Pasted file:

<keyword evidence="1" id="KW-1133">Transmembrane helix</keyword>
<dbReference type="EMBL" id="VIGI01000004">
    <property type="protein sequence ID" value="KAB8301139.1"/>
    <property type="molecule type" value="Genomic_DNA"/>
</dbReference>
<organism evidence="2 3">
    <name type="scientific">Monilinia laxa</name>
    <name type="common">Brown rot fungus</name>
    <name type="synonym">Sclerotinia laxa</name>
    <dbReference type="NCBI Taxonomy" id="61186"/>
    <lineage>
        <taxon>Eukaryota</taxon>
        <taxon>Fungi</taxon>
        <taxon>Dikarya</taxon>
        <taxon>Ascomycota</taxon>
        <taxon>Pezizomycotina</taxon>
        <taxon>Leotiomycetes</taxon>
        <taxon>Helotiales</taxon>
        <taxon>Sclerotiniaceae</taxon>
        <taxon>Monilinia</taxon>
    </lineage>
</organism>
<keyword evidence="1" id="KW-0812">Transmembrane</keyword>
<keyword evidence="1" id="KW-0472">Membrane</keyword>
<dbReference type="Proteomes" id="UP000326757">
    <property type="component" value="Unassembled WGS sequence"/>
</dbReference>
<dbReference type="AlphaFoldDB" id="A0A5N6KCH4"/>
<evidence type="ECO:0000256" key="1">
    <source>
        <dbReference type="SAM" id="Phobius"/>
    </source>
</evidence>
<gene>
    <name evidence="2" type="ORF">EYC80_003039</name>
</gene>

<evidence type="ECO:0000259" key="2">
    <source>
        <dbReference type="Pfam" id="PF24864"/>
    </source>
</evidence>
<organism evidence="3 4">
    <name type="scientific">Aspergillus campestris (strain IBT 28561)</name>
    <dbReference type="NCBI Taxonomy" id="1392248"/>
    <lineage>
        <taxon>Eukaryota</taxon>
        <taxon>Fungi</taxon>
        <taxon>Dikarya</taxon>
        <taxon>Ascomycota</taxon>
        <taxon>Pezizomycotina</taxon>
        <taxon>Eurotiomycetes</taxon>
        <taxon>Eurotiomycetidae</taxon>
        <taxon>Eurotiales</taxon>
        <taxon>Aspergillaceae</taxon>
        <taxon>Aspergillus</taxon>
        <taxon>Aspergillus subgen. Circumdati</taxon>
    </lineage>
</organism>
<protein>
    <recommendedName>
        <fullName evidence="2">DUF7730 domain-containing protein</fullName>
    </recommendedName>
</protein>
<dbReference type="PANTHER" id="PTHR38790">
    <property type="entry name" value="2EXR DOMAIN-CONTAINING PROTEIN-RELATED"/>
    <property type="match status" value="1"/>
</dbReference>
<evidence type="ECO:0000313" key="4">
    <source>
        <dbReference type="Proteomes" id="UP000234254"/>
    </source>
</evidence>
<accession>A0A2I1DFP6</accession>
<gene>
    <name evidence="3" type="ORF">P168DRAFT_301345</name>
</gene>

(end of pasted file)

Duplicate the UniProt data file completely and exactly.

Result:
<keyword evidence="1" id="KW-1133">Transmembrane helix</keyword>
<dbReference type="EMBL" id="VIGI01000004">
    <property type="protein sequence ID" value="KAB8301139.1"/>
    <property type="molecule type" value="Genomic_DNA"/>
</dbReference>
<organism evidence="2 3">
    <name type="scientific">Monilinia laxa</name>
    <name type="common">Brown rot fungus</name>
    <name type="synonym">Sclerotinia laxa</name>
    <dbReference type="NCBI Taxonomy" id="61186"/>
    <lineage>
        <taxon>Eukaryota</taxon>
        <taxon>Fungi</taxon>
        <taxon>Dikarya</taxon>
        <taxon>Ascomycota</taxon>
        <taxon>Pezizomycotina</taxon>
        <taxon>Leotiomycetes</taxon>
        <taxon>Helotiales</taxon>
        <taxon>Sclerotiniaceae</taxon>
        <taxon>Monilinia</taxon>
    </lineage>
</organism>
<keyword evidence="1" id="KW-0812">Transmembrane</keyword>
<keyword evidence="1" id="KW-0472">Membrane</keyword>
<dbReference type="Proteomes" id="UP000326757">
    <property type="component" value="Unassembled WGS sequence"/>
</dbReference>
<dbReference type="AlphaFoldDB" id="A0A5N6KCH4"/>
<evidence type="ECO:0000256" key="1">
    <source>
        <dbReference type="SAM" id="Phobius"/>
    </source>
</evidence>
<gene>
    <name evidence="2" type="ORF">EYC80_003039</name>
</gene>

<evidence type="ECO:0000259" key="2">
    <source>
        <dbReference type="Pfam" id="PF24864"/>
    </source>
</evidence>
<organism evidence="3 4">
    <name type="scientific">Aspergillus campestris (strain IBT 28561)</name>
    <dbReference type="NCBI Taxonomy" id="1392248"/>
    <lineage>
        <taxon>Eukaryota</taxon>
        <taxon>Fungi</taxon>
        <taxon>Dikarya</taxon>
        <taxon>Ascomycota</taxon>
        <taxon>Pezizomycotina</taxon>
        <taxon>Eurotiomycetes</taxon>
        <taxon>Eurotiomycetidae</taxon>
        <taxon>Eurotiales</taxon>
        <taxon>Aspergillaceae</taxon>
        <taxon>Aspergillus</taxon>
        <taxon>Aspergillus subgen. Circumdati</taxon>
    </lineage>
</organism>
<protein>
    <recommendedName>
        <fullName evidence="2">DUF7730 domain-containing protein</fullName>
    </recommendedName>
</protein>
<dbReference type="PANTHER" id="PTHR38790">
    <property type="entry name" value="2EXR DOMAIN-CONTAINING PROTEIN-RELATED"/>
    <property type="match status" value="1"/>
</dbReference>
<evidence type="ECO:0000313" key="4">
    <source>
        <dbReference type="Proteomes" id="UP000234254"/>
    </source>
</evidence>
<accession>A0A2I1DFP6</accession>
<gene>
    <name evidence="3" type="ORF">P168DRAFT_301345</name>
</gene>